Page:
(2) The painkiller stops labor and contractions, so in the end, with the painkiller, the result is that it is more painful overall. they can’t fully numb the mother, because labor would stop. They have to stop the painkiller at many times, and also alternate the painkiller with (I forgot the name- picoden or something) – essentially, a synthetic hormone – to get labor started again. but what that does is make contractions far sharper and more painful. so the net effect of all of these drugs on the mother is that net-net, the birth is more painful. And then think about the baby with 8x the dosage of cocaine derivative in its brain – lasting a few months – during the most important time in brain development.
So we got midwives and a written birth plan. During the birth of our first, there were moments that I asked for painkillers, but the midwives knew us well from our monthly visits, and they know that when people have a birth plan and a reason for it, they stick to it. So in the few moments that I asked for painkiller, they helped me be strong, for the health and intelligence of my child for the rest of its life. The next day, you completely forget any pain, but the health and intelligence and mind of your child lasts forever.
For our second child, I did want to find a way to make it less painful. For our first, we did the Bradley method. It probably would have worked, except that my contractions did not start out gentle every 30 minutes – they started out, from the first moment, at full force, and 4 minutes apart, and somehow I wasn’t able to get accustomed to it. So for our second, we did hypnobirthing. It was truly fantastic, and far better. I recommend it 100%. I am a very traditional Catholic, and there is nothing weird about hypnobirthing, it is medical management of pain through focus, that you are trained on, in a methodology, for months. I am completely sure of that. (To put it in context, I am aware that Catholics should not do yoga, and, we do not have a television – so I am very traditional.) Hypnobirthing is a sound medical practice, like an herbal remedy or homeopathy, far more effective than big pharma.
And it is about 10x more effective than pharma – the contractions felt like strong sensations, but not pain. There are amazing hypnobirthing videos from England on youtube – watch tons of them – they are amazing. They have local classes all over the U.S. Huge difference, night and day!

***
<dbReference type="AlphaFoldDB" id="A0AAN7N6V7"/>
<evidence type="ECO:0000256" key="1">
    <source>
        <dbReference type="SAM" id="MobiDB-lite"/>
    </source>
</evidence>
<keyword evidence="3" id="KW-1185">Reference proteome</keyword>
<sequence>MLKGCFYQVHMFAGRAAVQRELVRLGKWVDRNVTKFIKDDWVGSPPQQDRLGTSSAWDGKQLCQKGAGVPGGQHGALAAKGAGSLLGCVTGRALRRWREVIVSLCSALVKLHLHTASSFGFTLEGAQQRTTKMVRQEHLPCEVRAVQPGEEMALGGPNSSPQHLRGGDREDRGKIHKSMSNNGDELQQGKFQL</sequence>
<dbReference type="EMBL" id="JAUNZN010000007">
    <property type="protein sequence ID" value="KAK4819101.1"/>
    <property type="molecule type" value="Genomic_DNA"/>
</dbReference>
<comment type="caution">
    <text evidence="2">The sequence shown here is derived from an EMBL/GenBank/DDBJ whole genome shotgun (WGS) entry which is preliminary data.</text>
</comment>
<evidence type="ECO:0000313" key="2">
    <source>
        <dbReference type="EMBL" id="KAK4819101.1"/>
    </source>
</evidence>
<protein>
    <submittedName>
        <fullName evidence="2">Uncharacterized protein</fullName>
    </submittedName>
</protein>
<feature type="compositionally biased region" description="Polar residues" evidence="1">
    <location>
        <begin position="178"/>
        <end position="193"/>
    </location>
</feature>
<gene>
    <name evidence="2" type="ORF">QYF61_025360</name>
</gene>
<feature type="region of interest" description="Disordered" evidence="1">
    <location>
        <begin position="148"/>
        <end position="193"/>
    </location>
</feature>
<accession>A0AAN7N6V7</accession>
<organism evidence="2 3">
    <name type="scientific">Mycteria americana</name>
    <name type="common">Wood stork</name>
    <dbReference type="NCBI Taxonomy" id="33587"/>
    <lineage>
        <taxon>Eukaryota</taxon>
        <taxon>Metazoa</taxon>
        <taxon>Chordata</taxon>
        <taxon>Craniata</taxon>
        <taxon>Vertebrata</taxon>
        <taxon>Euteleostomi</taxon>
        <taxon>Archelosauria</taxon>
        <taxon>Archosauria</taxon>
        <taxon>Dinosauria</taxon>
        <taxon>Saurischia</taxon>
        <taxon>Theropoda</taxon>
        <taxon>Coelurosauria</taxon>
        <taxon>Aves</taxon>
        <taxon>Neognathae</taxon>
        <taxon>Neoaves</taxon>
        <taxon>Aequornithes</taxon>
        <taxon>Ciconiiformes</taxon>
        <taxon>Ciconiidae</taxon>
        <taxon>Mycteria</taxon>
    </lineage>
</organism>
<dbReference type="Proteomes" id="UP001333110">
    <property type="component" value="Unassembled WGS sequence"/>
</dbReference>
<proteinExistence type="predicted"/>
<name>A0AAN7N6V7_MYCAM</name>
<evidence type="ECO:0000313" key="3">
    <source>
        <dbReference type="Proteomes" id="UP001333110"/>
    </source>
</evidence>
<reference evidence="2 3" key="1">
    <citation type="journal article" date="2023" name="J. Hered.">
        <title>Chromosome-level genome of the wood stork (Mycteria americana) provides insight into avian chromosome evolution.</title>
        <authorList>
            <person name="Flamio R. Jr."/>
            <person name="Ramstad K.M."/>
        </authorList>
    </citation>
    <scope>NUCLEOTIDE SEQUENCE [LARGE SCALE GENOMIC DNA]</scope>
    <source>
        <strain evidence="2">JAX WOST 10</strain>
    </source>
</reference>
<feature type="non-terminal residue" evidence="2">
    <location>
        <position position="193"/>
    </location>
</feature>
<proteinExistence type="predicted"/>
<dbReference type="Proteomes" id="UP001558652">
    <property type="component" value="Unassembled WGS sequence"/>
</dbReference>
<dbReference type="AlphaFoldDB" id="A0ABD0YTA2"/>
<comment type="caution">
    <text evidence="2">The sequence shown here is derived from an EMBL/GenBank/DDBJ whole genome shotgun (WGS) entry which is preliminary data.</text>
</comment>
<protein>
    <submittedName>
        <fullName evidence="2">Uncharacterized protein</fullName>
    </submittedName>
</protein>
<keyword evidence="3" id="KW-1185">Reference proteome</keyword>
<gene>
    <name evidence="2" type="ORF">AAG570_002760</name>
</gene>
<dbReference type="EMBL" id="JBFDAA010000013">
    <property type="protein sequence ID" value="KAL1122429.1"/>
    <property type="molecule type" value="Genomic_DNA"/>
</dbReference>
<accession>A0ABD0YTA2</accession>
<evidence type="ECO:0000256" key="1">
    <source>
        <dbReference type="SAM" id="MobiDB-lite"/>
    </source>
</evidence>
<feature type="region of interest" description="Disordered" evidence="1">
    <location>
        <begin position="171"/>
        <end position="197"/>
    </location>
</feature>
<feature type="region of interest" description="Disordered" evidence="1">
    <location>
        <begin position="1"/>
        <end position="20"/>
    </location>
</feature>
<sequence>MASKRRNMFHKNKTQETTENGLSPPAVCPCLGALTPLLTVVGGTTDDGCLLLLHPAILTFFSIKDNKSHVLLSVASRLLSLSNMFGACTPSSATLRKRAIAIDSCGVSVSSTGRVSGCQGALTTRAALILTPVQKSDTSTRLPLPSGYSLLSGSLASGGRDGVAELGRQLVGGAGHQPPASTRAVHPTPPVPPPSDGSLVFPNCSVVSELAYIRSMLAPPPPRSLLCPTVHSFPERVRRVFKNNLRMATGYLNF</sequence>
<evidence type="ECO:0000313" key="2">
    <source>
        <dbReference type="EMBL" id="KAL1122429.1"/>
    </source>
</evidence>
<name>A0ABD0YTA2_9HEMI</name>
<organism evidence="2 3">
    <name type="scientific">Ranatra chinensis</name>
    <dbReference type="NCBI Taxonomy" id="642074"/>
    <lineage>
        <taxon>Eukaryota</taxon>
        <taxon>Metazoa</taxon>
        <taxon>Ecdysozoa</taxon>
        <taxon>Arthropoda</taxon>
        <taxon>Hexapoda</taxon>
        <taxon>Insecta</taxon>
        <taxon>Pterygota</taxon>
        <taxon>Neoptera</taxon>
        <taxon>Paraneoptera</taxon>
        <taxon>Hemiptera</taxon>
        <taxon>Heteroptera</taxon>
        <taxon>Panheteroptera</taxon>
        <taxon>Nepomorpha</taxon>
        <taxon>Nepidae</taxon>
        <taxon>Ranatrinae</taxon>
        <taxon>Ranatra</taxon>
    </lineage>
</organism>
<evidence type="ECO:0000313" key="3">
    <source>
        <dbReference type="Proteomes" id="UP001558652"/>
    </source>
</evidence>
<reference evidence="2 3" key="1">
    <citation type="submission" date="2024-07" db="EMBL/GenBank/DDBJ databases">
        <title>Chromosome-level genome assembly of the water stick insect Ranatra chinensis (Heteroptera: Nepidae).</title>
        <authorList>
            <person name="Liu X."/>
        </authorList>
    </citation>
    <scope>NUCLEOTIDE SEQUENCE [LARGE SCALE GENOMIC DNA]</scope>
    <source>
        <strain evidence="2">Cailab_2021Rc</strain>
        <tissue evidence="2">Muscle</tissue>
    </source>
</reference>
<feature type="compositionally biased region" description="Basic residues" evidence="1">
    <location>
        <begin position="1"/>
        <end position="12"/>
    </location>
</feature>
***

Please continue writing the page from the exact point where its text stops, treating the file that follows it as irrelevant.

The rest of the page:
Ok yeah I was taking 1000mg and now I upped it to the same 1500/2000mg too. Well that’s what my midwife suggested as well.
So how much evening primrose did YOU end up taking when you hit 36weeks. You said you “upped” the amount later in your pregnancy.
Jessika – I think I was taking 3 or 4 capsules (so 1500-2000 mg), which is what my midwives recommended. I did have my midwives to give me guidance about how much to take and when to increase my dosage. Most doctors probably won’t be familiar with evening primrose oil. If in doubt, take less. And remember I’m not a doctor – I’m just sharing what worked for me. 🙂 I hope it helps you too! 🙂
I just heard from a fellow-pregnant mommy about dates and was wondering what the reasoning behind them was! Thanks for the tip! Due in 4 weeks over here, but I’m kind of at the point where my body is ready for baby to come, but my mind is worried we’re not ready prepping! So I can’t decide whether I want to give these tips a try yet haha. Maybe I’ll wait until some more of my nesting prep is satisfied. 😉
There’s actually a lot of research behind the dates if you look it up. This surprised me, because it’s really hard to find any good research on most homeopathic remedies (like the red raspberry leaf tea or evening primrose oil). However, the dates are backed up by medical journals and mainstream science, so go for it. 🙂 They are healthy anyway if you like them! 🙂
I have heard about dates but had not yet heard anyone who had actually try it!! That’s amazing. I look forward to doing more things like that if we are able to have another baby!